I have an application that has a fractal already drawn, but I have three JSliders that allow the user to zoom in out, shift the x axis, and shift the y axis. I think it's plotting around 160,000 points, and the refresh is quit noticible. I was wondering if there was a way to make this faster....And if so, how?

I'll post a few pictures seperate.

This is zooming in...On my computer you can notice the refresh, but it's not bad. On other computers, it's EXTREMELY slow.

Attachments Fractal2.jpg 84.74 KB

that's one of the biggest drawbacks with java is speed. If you want speed you need to go over to c++ or some other language. But this will only lead to many other issues, particularly in the gui department. Correct me if i'm wrong, but from what I've heard java really isn't the route to go if speed is your thing.

Yeah I don't think it's a refresh rate issue as much as it is a math problem for java. Here is the bug report, maybe this will explain your dismal performance.
http://bugs.sun.com/bugdatabase/view_bug.do?bug_id=5005861

A DESCRIPTION OF THE REQUEST :
The transcedental functions in java.lang.Math, like trigonometric or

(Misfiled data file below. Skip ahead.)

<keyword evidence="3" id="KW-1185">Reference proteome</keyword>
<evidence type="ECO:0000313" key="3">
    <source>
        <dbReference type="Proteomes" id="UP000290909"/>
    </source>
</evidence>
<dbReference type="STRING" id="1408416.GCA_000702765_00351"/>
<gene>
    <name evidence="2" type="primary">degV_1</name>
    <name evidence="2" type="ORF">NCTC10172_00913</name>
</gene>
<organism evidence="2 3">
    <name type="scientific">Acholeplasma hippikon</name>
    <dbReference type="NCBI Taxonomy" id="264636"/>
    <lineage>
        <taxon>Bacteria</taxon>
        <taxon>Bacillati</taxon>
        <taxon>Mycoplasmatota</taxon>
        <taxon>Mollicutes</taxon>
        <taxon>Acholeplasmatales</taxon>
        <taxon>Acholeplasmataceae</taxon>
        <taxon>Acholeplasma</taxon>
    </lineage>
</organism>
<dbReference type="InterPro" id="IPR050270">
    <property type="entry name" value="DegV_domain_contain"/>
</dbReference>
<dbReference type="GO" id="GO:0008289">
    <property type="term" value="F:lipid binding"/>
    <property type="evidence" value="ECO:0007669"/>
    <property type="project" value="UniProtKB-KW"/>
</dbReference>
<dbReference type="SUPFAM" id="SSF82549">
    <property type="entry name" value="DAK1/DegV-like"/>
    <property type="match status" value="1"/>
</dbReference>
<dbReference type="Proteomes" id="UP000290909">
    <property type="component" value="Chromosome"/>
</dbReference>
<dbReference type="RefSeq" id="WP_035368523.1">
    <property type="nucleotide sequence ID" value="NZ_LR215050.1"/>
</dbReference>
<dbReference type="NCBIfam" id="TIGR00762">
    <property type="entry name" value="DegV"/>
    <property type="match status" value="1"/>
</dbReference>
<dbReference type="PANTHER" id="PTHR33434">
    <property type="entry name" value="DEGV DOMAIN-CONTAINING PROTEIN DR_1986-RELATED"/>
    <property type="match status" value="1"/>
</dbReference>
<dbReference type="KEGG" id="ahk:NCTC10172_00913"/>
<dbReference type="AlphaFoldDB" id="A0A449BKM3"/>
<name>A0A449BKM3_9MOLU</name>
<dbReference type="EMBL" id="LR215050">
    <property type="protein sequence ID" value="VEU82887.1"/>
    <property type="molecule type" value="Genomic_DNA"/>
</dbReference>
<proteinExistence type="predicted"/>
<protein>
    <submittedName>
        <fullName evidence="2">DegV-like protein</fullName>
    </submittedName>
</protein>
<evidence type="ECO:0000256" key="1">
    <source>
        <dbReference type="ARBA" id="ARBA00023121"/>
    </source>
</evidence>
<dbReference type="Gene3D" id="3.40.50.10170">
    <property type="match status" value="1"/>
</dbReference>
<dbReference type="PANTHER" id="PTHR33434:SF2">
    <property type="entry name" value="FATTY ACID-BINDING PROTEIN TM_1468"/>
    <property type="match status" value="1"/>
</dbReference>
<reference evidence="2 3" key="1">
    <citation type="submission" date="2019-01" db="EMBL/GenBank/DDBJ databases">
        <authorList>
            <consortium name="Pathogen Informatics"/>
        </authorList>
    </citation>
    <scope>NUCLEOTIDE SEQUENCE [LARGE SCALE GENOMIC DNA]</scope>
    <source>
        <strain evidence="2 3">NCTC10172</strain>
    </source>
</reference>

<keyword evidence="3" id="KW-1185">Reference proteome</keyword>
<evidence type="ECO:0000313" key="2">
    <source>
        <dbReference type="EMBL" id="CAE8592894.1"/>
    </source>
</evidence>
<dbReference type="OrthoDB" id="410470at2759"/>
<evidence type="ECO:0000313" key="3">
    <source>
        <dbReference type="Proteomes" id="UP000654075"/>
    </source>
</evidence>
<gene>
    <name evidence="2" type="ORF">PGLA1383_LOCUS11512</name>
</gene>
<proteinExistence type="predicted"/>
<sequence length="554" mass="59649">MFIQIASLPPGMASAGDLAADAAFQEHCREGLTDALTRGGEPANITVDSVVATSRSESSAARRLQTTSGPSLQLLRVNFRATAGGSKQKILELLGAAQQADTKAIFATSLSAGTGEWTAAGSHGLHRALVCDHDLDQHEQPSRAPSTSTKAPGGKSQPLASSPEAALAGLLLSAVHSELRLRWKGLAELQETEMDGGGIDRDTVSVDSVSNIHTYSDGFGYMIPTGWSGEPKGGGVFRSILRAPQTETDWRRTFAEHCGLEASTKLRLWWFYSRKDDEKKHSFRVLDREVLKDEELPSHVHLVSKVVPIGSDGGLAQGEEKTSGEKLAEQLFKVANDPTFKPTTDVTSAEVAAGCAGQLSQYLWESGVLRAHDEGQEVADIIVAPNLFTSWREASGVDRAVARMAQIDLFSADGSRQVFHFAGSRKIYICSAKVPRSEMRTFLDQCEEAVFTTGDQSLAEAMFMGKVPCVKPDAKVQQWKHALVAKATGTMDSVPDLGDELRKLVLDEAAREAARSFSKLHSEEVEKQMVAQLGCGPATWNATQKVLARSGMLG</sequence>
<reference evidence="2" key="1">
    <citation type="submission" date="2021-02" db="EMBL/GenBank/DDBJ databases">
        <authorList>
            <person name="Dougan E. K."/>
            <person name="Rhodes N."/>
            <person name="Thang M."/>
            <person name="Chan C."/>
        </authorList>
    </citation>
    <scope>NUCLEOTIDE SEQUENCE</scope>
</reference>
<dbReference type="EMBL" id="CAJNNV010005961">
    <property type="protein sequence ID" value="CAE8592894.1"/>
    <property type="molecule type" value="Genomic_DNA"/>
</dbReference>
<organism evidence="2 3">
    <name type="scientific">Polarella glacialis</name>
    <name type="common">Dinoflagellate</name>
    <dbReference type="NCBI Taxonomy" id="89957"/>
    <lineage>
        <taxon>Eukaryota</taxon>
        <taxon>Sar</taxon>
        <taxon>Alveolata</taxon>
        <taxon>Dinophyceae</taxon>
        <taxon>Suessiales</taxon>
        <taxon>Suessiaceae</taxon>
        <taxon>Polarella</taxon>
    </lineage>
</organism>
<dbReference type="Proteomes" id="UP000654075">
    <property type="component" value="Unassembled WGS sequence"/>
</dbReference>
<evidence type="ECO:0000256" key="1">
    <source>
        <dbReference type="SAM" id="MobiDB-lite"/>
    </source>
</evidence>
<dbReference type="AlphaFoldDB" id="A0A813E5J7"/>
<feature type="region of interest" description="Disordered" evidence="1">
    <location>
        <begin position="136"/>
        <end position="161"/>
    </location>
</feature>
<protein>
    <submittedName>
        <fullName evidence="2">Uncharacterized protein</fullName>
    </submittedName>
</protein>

exponential methods, have dismal performance when compared to similar
functions from C/C++ libraries (or virtually any compiled language).
Java's performance is limited by the stringent requirements of IEEE
adherence, but this should impose only a modest overhead over other
languages. Investigating the SCSL sources, it's easy to see that the root of
all slowness lies in the fldlibm native library, which implements the
native methods from java.lang.StrictMath with an approach that compares
to emulated FP; that is, the libray doesn't exploit the FP opcodes of
FPUs, not even for the "kernel" of the calculation that FPUs could do.

while the full bug report seems to focus more on tan(x) that anything else, it also points out that it's entire math class needs an overhaul

There is A LOT of trigonomic functions in this program. I'm having to calculate complex numbers, so this is probably a big part.

Thanks for the feedback.

This article has been dead for over six months. Start a new discussion instead.